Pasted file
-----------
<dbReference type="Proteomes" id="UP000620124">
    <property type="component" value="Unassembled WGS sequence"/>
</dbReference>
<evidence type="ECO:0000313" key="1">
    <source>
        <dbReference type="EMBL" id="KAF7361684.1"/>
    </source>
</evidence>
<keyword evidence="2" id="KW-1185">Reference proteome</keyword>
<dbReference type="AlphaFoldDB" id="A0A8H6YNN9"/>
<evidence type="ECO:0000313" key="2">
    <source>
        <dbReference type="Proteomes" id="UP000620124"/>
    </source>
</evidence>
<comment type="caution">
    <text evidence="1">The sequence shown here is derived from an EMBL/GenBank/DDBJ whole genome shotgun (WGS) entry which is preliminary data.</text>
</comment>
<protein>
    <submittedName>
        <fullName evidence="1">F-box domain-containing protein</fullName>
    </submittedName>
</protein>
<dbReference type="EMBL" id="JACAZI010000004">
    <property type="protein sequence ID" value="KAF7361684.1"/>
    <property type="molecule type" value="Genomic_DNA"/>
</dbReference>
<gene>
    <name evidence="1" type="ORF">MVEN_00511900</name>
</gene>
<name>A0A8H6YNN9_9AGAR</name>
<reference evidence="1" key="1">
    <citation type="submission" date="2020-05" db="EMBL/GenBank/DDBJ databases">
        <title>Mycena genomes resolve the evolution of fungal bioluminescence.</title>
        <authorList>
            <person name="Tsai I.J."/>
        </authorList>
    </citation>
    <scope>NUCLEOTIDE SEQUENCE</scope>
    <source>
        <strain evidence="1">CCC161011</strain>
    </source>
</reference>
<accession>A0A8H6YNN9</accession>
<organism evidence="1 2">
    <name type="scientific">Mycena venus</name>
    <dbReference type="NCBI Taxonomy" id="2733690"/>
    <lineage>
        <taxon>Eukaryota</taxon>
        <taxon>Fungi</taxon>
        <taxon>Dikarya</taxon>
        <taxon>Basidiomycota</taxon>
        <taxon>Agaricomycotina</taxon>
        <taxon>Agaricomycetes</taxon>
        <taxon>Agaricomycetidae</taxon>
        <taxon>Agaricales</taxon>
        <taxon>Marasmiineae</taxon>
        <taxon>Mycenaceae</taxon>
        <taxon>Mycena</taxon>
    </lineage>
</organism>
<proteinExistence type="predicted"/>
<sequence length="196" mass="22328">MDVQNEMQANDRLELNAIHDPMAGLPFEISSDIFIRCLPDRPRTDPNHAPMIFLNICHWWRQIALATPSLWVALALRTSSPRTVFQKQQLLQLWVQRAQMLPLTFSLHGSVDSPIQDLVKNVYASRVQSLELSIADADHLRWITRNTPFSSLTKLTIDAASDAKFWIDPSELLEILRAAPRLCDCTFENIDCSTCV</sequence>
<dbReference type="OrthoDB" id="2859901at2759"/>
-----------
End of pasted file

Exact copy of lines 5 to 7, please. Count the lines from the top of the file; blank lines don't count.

    <source>
        <dbReference type="EMBL" id="KAF7361684.1"/>
    </source>